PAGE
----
Yes, you can see this as happening in a "fibrational cosmos." I'll describe how it goes, but then we'll see that the description of $\widehat{C}/H$ that comes out could also be deduced pretty naively.

The universal property of $\widehat{C}$ is that the category of functors $A\to \widehat{C}$ is equivalent to the category of discrete fibrations from $A$ to $C$, via pullback of the universal such. (A discrete fibration from $A$ to $C$ is a span $A\leftarrow E \to C$ such that $E\to C$ is a fibration, $E\to A$ is an opfibration, the two structures are compatible, and $E$ is discrete in the slice 2-category over $A\times C$.)

Now the slice category $\widehat{C}/P$, for $P\in\widehat{C}$, also has a universal property: it is the comma object of $\mathrm{Id}_{\widehat{C}}$ over $P:1\to \widehat{C}$. Thus a functor $A\to \widehat{C}/P$ is equivalent to a functor $A\to \widehat{C}$ and a natural transformation from it to the composite $A \to 1 \overset{P}{\to} \widehat{C}$. By the universal property of $\widehat{C}$, this is the same as giving a discrete fibration $A\leftarrow E \rightarrow C$ together with a map to the discrete fibration classified by $P:1\to \widehat{C}$, which is just $1\leftarrow \int P \rightarrow C$.

Next, (discrete) fibrations have the special property that not only is the composite of two (discrete) fibrations again a (discrete) fibration, but if $g$ is a discrete fibration and $g\circ f$ is a fibration, then $f$ is a fibration. Therefore, given a discrete fibration from $A$ to $C$ together with a map $E\to \int P$ over $C$, the map $E\to \int P$ is itself a fibration, and we can actually show that $A\leftarrow E \to \int P$ is itself a discrete fibration from $A$ to $\int P$, and that this is an equivalence. Hence, the slice category $\widehat{C}/P$ has the same universal property as $\widehat{\int P}$, so they are equivalent.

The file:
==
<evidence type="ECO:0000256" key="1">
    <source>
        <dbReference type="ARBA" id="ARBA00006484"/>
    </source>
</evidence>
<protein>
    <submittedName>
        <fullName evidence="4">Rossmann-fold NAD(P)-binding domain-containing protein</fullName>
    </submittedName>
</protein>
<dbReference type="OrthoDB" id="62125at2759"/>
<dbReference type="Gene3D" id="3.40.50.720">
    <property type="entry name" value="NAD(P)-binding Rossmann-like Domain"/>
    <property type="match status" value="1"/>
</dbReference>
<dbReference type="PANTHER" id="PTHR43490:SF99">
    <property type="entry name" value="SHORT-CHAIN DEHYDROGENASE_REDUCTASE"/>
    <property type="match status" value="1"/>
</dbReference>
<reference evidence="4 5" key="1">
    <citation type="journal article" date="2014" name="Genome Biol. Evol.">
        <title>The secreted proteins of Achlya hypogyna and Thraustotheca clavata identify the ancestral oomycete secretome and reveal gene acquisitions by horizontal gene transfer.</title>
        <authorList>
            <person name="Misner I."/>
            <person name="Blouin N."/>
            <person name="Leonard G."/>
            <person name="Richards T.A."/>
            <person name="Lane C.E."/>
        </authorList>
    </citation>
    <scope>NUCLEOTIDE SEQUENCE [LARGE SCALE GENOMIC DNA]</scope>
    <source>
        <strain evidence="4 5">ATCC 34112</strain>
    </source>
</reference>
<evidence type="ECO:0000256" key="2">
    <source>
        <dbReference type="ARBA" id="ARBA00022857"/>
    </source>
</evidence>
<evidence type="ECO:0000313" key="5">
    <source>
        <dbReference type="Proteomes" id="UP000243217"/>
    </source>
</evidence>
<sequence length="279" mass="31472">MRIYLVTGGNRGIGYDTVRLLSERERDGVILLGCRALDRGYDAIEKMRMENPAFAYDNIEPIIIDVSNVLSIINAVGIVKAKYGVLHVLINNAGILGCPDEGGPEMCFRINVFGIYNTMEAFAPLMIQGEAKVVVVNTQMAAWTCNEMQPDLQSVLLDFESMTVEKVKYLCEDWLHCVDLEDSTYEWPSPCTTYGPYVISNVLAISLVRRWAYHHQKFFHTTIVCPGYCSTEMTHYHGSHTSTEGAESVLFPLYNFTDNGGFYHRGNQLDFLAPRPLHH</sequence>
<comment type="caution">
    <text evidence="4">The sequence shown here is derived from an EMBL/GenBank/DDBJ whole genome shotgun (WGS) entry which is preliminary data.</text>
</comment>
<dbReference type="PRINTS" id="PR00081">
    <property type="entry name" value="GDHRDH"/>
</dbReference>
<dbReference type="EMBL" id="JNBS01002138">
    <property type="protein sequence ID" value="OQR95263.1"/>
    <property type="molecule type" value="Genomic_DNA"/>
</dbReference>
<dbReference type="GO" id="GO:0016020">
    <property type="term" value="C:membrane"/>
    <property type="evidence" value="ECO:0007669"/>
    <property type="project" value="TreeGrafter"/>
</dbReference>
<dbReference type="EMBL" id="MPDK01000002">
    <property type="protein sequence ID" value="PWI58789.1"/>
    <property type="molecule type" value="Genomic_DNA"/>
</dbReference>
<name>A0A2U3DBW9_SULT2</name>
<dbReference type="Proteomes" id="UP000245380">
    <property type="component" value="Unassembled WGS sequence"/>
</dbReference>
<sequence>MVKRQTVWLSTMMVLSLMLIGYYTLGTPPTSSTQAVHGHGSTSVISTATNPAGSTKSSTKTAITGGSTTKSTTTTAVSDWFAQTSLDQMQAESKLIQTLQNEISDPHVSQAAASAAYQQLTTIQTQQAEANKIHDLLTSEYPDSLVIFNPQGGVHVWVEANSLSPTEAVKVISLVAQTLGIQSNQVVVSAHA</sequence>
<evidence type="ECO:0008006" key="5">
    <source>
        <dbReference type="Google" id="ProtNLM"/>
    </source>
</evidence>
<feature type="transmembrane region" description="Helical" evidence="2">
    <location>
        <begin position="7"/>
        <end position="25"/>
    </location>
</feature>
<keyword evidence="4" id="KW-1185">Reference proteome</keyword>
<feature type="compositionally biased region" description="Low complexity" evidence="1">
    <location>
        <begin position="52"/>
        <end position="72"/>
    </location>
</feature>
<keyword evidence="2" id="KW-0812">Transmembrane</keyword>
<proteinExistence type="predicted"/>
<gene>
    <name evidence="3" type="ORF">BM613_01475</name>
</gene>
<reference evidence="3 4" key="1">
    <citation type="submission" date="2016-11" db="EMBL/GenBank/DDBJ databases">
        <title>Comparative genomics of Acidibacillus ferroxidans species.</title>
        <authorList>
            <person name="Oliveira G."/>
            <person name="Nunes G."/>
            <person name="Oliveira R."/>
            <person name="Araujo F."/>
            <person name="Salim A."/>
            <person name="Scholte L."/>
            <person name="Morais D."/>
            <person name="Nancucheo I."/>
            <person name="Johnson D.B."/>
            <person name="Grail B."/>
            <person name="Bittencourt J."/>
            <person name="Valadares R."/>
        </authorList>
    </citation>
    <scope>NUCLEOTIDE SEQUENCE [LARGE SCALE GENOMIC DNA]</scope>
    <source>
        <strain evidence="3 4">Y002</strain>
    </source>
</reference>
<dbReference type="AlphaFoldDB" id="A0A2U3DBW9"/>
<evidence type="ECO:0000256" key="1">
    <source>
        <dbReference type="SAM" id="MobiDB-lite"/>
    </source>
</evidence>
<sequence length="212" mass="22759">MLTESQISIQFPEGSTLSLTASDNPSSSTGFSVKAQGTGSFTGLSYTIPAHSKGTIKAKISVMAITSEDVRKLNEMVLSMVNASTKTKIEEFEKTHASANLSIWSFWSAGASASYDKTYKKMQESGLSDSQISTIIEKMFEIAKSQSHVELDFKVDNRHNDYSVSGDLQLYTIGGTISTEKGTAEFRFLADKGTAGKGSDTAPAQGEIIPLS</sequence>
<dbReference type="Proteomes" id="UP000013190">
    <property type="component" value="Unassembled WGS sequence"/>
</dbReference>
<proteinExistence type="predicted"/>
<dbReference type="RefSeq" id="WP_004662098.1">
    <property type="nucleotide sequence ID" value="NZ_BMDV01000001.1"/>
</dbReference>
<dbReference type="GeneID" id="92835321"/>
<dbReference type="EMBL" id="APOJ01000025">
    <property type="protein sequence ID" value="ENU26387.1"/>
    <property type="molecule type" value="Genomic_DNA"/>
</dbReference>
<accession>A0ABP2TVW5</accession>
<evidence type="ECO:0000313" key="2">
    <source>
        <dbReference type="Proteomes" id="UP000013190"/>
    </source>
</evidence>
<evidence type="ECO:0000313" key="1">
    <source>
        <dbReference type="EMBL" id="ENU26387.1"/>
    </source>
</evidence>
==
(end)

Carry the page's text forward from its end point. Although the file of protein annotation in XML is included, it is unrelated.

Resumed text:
Now we can ask about replacing $P:1\to \widehat{C}$ with a more general functor $H:D\to \widehat{C}$. Here the fibrational-cosmos argument fails, because in the discrete fibration $D \leftarrow \int H \to C$ it is no longer true that the solitary map $\int H \to C$ is itself a *discrete* fibration, so cancellability no longer holds and $E\to \int H$ is no longer necessarily a fibration. However, at least in the 2-category $Cat$, we can still use it to figure out what $\widehat{C}/H$ should look like, by looking at the case $A=1$. In this case, to give a map $1 \to \widehat{C}/H$ means to give a map $d:1\to D$ (i.e. an object of $D$) along with a discrete fibration $E\to C$ and a map from $E$ to $D \leftarrow \int H \to C$ over $d$ and $\mathrm{Id}_C$. This is the same as a map from $E$ to $d^*(\int H) = \int H(d)$ over $C$, and we can then apply the previous argument here since both are discrete fibrations over $C$.

Thus, an object of $\widehat{C}/H$ consists of an object $d\in D$ together with a presheaf on $\int H(d)$. This is not a surprise, though, since we're just applying the original fact $\widehat{C}/P \simeq \widehat{\int P}$ objectwise. Since $d$ can vary between objects, what we're saying is really that $\widehat{C}/H$ is the category of elements of the functor $D\to Cat$ defined by $d\mapsto \widehat{\int H(d)}$, or more evocatively
$$ \widehat{C}/H = \int_d \widehat{\int H(d)} $$
as a "double integral".